If the enemy crosses at one point, he must take some days to get over his men and matériel, and then would have to feel his way, as he knows full well that many of them have been made impassable to his wagons and artillery. This will give us time to fall on him or await his attack. Should he cross at several points, our tactics would be to hold small forces in obstruction at the several points named in my order, and a heavy force fall on one or other of his detachments. If the enemy forces us back, Wixon's will be the grand battle-field, or somewhere on Clear Creek.
        I think, unless General Grant thinks my services more useful elsewhere, I had better remain, as naturally all look to me for orders. Please ask the general to read the inclosed order(*) carefully, and, if any part is open to objection, to state it, that I may modify in time. I sent 800 cavalry, under Colonel Bussey, up the Ridge road toward Mechanicsville, last night, to sweep back by the lower Benton road. They went to Post Oak Ridge, and have not yet reported.
        Yesterday our pickets skirmished a little at Messinger's. I was there, and did not see more than 15 or 20 men, on horseback, as curious to watch us as we them. One man, near Hill's, was shot through the head by a scamp from the bushes, who could not be found. As usual, my cavalry are not bold, but the infantry go in without any hesitation.
        Not a sound, syllable, or sign to indicate a purpose of crossing Big Black River toward us, but I still enjoin on all that our enemy is too wary to give us notice a minute too soon. Every possible motive exists for them to come to the relief of Vicksburg, and we should act on that supposition rather than the mere signs of movements which are known only to Johnston, and will not be revealed, even to his own troops, till the last moment.
        In order that you may understand any future communication, mark your map as follows: One and a half miles east of Young's, where the road comes in from Markham, mark Hill's; 1 miles southeast of Hill's, Jones' plantation; 2 miles below Birdsong Ferry, Jones' Ford; 1 miles southeast of Cameron, Messinger's plantation and Ford; 1 mile east of Fox, mark Parson Fox; 3 miles east of Tiffin, on the Bridgeport road, Brook. All these points may become of note. I still regard the country at Tiffin, Brant, Cowan, W. Wixon, and Hardaway as the key-points of this region.
        I still have my headquarters by the roadside, in front of Tribbs', where the road forks to Young's and Markham's.
        When this letter is read, please send it to my adjutant, to be copied in my letter-book, and returned to you for file.

I am, &c.,
W. T. SHERMAN,
Major-General, Commanding.


BIG BLACK, June 30, 1863.

General GRANT.

        I am at General Osterhaus', on a visit. All quiet along the Big Black River. A cavalry force, under Colonel Bussey, went yesterday 15 miles up the ridge, and returned along Big Black River, down as far as mouth of Bear Creek. Saw nothing of interest. The cavalry of the enemy can be seen opposite Messinger's, but quit immediately on a few rounds of Parrott shell. All the troops are now in position. Please telegraph me if anything new. I feel uneasy about the affairs about Washington. Have seen the Saint Louis papers of the 24th. Have you anything later?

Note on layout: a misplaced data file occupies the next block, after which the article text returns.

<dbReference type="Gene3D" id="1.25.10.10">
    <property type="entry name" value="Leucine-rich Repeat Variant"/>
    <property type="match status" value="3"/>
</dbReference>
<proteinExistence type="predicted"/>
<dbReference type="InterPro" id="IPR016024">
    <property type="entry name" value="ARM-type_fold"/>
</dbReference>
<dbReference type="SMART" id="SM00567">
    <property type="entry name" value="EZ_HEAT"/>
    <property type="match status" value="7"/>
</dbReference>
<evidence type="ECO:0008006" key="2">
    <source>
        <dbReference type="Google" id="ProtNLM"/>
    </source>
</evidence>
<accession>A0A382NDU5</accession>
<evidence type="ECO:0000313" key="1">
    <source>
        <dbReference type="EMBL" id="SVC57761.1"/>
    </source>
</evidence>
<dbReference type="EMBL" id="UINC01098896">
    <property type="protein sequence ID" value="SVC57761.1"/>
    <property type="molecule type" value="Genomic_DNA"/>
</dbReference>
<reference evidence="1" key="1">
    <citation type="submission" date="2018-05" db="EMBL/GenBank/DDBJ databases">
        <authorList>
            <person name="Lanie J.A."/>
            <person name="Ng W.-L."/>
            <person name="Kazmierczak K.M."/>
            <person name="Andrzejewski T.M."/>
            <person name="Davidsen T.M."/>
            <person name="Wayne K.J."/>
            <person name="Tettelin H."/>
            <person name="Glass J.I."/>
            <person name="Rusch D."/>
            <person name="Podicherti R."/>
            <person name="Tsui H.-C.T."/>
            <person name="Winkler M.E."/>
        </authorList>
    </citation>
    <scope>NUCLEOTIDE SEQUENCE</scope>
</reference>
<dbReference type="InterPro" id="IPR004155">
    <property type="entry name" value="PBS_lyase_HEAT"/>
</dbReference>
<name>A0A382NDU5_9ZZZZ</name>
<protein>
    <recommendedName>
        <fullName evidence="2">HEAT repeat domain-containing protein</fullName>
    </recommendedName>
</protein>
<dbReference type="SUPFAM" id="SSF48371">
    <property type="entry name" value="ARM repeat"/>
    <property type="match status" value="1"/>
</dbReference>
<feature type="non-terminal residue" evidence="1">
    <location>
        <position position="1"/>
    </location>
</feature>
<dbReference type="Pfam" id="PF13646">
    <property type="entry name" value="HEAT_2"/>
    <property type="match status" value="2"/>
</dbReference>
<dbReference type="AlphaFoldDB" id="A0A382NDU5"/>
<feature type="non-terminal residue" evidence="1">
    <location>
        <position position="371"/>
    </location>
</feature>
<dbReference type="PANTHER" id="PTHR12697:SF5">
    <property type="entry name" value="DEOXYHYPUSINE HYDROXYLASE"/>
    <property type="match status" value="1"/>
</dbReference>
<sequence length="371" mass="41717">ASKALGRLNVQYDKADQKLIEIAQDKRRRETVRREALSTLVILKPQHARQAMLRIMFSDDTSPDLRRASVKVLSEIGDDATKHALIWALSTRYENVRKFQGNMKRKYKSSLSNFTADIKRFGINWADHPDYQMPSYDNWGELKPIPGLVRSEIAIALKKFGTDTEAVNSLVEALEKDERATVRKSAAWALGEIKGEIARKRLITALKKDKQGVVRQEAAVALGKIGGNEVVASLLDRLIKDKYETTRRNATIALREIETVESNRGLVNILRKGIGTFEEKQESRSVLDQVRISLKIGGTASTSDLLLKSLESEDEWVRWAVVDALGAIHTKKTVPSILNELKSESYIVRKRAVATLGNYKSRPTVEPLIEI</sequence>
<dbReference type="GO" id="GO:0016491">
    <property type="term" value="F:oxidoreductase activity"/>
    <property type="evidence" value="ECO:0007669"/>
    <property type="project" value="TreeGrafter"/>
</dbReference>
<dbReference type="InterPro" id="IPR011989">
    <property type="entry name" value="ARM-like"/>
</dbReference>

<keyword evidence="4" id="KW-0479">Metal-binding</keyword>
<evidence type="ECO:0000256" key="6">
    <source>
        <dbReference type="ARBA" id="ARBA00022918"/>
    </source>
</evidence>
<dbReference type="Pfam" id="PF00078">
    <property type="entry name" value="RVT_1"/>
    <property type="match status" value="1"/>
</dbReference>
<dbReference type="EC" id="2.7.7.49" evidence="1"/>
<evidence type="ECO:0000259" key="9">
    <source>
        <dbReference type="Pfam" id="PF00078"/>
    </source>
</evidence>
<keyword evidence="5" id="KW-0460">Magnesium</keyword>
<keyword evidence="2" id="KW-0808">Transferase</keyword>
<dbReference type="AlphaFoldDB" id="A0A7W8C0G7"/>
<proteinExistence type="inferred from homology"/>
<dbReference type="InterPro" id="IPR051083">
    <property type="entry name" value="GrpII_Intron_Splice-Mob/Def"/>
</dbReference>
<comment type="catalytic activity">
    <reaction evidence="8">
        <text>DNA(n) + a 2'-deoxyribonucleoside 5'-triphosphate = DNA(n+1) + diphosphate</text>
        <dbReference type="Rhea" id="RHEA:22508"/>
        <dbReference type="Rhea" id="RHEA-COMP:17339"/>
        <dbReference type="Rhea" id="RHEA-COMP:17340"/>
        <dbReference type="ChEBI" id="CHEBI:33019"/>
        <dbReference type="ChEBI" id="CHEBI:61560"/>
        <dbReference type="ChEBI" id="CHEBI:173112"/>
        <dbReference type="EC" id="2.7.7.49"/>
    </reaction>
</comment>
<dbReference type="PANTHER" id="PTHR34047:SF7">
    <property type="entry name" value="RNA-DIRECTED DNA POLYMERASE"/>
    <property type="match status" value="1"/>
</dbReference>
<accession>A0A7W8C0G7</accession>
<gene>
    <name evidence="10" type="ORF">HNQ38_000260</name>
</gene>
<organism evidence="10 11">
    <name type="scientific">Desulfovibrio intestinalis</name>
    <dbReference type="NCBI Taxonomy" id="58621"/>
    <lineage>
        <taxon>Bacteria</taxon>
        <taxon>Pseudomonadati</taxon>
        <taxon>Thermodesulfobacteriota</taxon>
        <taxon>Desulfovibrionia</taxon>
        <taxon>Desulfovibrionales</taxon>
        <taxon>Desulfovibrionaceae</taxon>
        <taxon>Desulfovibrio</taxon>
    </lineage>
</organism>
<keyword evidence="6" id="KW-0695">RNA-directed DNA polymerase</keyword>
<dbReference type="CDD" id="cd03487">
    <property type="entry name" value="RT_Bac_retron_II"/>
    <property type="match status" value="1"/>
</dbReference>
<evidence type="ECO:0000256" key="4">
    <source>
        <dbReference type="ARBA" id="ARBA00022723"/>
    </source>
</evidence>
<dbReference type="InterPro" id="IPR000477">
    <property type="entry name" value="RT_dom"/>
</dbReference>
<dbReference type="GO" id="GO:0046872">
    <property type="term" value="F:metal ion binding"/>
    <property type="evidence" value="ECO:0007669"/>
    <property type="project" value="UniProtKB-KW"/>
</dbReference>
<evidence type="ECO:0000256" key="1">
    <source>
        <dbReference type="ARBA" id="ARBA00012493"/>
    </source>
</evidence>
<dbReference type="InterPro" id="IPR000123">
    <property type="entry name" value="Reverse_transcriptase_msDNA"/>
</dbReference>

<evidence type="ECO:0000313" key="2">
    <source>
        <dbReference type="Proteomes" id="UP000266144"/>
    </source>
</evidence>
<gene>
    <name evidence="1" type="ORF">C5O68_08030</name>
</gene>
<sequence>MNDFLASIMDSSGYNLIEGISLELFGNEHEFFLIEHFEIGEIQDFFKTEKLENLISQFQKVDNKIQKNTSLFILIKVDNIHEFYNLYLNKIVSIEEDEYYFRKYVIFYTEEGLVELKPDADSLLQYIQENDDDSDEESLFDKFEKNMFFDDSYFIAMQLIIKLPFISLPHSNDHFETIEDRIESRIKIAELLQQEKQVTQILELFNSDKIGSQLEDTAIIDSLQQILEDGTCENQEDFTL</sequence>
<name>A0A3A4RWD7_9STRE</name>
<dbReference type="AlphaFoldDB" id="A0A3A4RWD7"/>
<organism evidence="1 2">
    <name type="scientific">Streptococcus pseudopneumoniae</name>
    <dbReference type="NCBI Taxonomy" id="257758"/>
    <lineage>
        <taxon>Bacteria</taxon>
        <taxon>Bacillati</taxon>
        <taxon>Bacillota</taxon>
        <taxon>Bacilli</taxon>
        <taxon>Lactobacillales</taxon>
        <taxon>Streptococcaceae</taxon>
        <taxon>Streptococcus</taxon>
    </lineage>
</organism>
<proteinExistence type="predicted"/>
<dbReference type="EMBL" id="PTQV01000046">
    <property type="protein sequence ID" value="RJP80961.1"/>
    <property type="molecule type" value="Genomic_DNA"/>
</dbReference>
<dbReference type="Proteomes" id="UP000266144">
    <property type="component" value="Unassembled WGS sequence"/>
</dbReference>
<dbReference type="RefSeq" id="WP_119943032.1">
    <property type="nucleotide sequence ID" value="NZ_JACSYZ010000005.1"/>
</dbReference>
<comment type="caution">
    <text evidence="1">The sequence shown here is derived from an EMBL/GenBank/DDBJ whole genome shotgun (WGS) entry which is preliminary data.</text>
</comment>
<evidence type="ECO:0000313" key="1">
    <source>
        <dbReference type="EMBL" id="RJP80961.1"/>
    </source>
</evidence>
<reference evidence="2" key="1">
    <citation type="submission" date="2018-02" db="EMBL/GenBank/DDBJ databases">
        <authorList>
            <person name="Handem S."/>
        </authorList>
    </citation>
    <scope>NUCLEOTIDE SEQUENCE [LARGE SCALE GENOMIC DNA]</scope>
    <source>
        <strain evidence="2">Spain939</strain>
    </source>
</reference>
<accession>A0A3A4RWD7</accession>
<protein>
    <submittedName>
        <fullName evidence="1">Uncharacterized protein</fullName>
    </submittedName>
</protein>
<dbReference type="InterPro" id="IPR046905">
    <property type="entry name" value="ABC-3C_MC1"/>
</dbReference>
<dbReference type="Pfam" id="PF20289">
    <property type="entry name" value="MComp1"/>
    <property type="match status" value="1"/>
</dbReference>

W. T. SHERMAN,
Major-General.


HEADQUARTERS DEPARTMENT OF THE TENNESSEE,
July 1, 1863.

General GRANT.

        GENERAL: I am just in from a circuit. All is absolutely silent along Big Black River.
        One of your best scouts, Tuttle, is just in from Bolton, where I sent him to see if he could learn if any part of Johnston's army had passed south of the railroad; especially to watch the course of army wagons. He could see or hear nothing to show that a movement south was in progress. I will send him out to Auburn to-night.
        Osterhaus watches Baldwin's and Hall's Ferries.
        It might be well to send a small force to the red church, between Warrenton and Hankinson's, to make a show. My troops are in such a position that they could reach Noland or Whitaker in five hours. Big Bayou should be made impassable.
        I am at one bridge, as high up as possible, shortening the neck between it and the branch (see your map), and I have a good road to run between the railroad, via Tiffin, Bovina, and Noland. I think Johnston may feint to the south, but do not think he will risk chances in the pocket of Black River. Still, we must watch him close. I will have a scout out on an old road from Rocky Springs and Auburn, and can tell quickly if anything is afloat.
Everybody still reports a few rebel force at Mechanicsburg, Vernon, Brownsville, and Bolton. Militia collecting at Jackson. Johnston vibrating between Jackson and Canton.

All well.
SHERMAN,
Major-General.


OAK RIDGE, July 2, 1863.

General GRANT.

        I do not believe Johnston will come in by Hankinson's, but will be ready to move in that direction on short notice. My scout to Auburn will develop the truth, and I had him make speed.

SHERMAN,
Major General.


OAK RIDGE, [July] 3, 1863.

General GRANT.

        GENERAL: I have your dispatch. I have sent forces to make a bridge at Messinger's as soon as the surrender is certain. Order my corps to march by the Bridgeport road to Griffin [Tiffin?], Ord's corps to the railroad crossing at railroad bridge, and I will order Parke's corps to cross at Birdsong, all to concentrate north of Bolton, to move direct on Johnston, wherever he may be. The railroad should be broken east to Meridian and north to Grenada. Order all troops to move light, with ten days' rations of bread, salt, sugar, and coffee. If Rawlins will send J. Condit Smith an approximate return of the troops, I think he will have the rations provided and hauled. I will concentrate at Bolton and strike from there.
        Pemberton will probably have advised Johnston of his purpose to surrender. The enemy's pickets on the other side are shy, but are there. I propose to bridge at once to-night. The move will only be made in force when I know my own corps and Ord's are crossing.

W. T. SHERMAN,
Major-General.